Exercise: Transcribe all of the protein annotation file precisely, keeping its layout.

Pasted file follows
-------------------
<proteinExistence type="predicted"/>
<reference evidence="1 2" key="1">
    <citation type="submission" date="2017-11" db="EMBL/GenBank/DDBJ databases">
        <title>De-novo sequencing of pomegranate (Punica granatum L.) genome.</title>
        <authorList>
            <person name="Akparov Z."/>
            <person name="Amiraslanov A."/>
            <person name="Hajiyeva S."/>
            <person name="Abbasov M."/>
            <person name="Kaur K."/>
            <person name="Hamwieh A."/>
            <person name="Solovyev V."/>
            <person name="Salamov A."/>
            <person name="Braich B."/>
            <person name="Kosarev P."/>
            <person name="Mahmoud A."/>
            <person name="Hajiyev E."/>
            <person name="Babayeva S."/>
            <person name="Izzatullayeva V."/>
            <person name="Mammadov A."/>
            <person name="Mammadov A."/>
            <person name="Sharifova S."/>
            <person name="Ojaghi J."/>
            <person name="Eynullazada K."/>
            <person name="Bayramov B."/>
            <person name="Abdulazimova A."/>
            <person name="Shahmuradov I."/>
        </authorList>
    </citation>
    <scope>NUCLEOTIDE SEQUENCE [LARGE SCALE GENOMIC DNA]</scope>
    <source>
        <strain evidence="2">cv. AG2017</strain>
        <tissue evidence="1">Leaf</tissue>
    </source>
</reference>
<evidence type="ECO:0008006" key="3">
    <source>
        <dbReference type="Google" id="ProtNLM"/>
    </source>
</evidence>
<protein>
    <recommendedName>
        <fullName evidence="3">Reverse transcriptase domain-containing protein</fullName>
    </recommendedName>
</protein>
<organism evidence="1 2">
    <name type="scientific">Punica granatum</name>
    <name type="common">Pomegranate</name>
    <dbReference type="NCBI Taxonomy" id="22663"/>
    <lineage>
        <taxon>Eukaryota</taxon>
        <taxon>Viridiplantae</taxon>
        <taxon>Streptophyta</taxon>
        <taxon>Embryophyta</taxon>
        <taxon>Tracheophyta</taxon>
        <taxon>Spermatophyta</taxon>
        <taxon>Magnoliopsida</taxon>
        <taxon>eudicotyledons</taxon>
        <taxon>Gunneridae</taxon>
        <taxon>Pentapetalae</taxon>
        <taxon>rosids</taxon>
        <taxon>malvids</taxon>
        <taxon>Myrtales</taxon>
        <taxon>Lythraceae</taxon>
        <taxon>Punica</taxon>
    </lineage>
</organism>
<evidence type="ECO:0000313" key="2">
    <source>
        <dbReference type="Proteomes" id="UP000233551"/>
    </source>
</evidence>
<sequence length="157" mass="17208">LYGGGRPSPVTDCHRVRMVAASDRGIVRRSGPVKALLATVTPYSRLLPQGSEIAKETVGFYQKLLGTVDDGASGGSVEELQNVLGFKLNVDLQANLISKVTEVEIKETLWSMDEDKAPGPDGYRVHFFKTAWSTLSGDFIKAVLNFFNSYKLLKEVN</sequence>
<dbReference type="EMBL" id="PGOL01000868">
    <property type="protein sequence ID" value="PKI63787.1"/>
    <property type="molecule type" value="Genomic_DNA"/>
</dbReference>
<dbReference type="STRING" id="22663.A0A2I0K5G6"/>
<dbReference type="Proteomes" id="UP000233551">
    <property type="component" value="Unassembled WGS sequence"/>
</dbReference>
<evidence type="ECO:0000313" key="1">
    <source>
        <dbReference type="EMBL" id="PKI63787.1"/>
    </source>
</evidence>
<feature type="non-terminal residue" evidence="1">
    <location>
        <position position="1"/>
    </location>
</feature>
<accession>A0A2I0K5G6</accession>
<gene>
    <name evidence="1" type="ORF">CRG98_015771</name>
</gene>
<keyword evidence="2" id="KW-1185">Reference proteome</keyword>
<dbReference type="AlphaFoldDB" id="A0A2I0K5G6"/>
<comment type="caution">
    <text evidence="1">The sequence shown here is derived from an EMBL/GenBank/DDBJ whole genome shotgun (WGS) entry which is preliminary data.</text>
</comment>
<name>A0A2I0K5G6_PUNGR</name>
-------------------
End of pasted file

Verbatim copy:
<proteinExistence type="predicted"/>
<reference evidence="1 2" key="1">
    <citation type="submission" date="2017-11" db="EMBL/GenBank/DDBJ databases">
        <title>De-novo sequencing of pomegranate (Punica granatum L.) genome.</title>
        <authorList>
            <person name="Akparov Z."/>
            <person name="Amiraslanov A."/>
            <person name="Hajiyeva S."/>
            <person name="Abbasov M."/>
            <person name="Kaur K."/>
            <person name="Hamwieh A."/>
            <person name="Solovyev V."/>
            <person name="Salamov A."/>
            <person name="Braich B."/>
            <person name="Kosarev P."/>
            <person name="Mahmoud A."/>
            <person name="Hajiyev E."/>
            <person name="Babayeva S."/>
            <person name="Izzatullayeva V."/>
            <person name="Mammadov A."/>
            <person name="Mammadov A."/>
            <person name="Sharifova S."/>
            <person name="Ojaghi J."/>
            <person name="Eynullazada K."/>
            <person name="Bayramov B."/>
            <person name="Abdulazimova A."/>
            <person name="Shahmuradov I."/>
        </authorList>
    </citation>
    <scope>NUCLEOTIDE SEQUENCE [LARGE SCALE GENOMIC DNA]</scope>
    <source>
        <strain evidence="2">cv. AG2017</strain>
        <tissue evidence="1">Leaf</tissue>
    </source>
</reference>
<evidence type="ECO:0008006" key="3">
    <source>
        <dbReference type="Google" id="ProtNLM"/>
    </source>
</evidence>
<protein>
    <recommendedName>
        <fullName evidence="3">Reverse transcriptase domain-containing protein</fullName>
    </recommendedName>
</protein>
<organism evidence="1 2">
    <name type="scientific">Punica granatum</name>
    <name type="common">Pomegranate</name>
    <dbReference type="NCBI Taxonomy" id="22663"/>
    <lineage>
        <taxon>Eukaryota</taxon>
        <taxon>Viridiplantae</taxon>
        <taxon>Streptophyta</taxon>
        <taxon>Embryophyta</taxon>
        <taxon>Tracheophyta</taxon>
        <taxon>Spermatophyta</taxon>
        <taxon>Magnoliopsida</taxon>
        <taxon>eudicotyledons</taxon>
        <taxon>Gunneridae</taxon>
        <taxon>Pentapetalae</taxon>
        <taxon>rosids</taxon>
        <taxon>malvids</taxon>
        <taxon>Myrtales</taxon>
        <taxon>Lythraceae</taxon>
        <taxon>Punica</taxon>
    </lineage>
</organism>
<evidence type="ECO:0000313" key="2">
    <source>
        <dbReference type="Proteomes" id="UP000233551"/>
    </source>
</evidence>
<sequence length="157" mass="17208">LYGGGRPSPVTDCHRVRMVAASDRGIVRRSGPVKALLATVTPYSRLLPQGSEIAKETVGFYQKLLGTVDDGASGGSVEELQNVLGFKLNVDLQANLISKVTEVEIKETLWSMDEDKAPGPDGYRVHFFKTAWSTLSGDFIKAVLNFFNSYKLLKEVN</sequence>
<dbReference type="EMBL" id="PGOL01000868">
    <property type="protein sequence ID" value="PKI63787.1"/>
    <property type="molecule type" value="Genomic_DNA"/>
</dbReference>
<dbReference type="STRING" id="22663.A0A2I0K5G6"/>
<dbReference type="Proteomes" id="UP000233551">
    <property type="component" value="Unassembled WGS sequence"/>
</dbReference>
<evidence type="ECO:0000313" key="1">
    <source>
        <dbReference type="EMBL" id="PKI63787.1"/>
    </source>
</evidence>
<feature type="non-terminal residue" evidence="1">
    <location>
        <position position="1"/>
    </location>
</feature>
<accession>A0A2I0K5G6</accession>
<gene>
    <name evidence="1" type="ORF">CRG98_015771</name>
</gene>
<keyword evidence="2" id="KW-1185">Reference proteome</keyword>
<dbReference type="AlphaFoldDB" id="A0A2I0K5G6"/>
<comment type="caution">
    <text evidence="1">The sequence shown here is derived from an EMBL/GenBank/DDBJ whole genome shotgun (WGS) entry which is preliminary data.</text>
</comment>
<name>A0A2I0K5G6_PUNGR</name>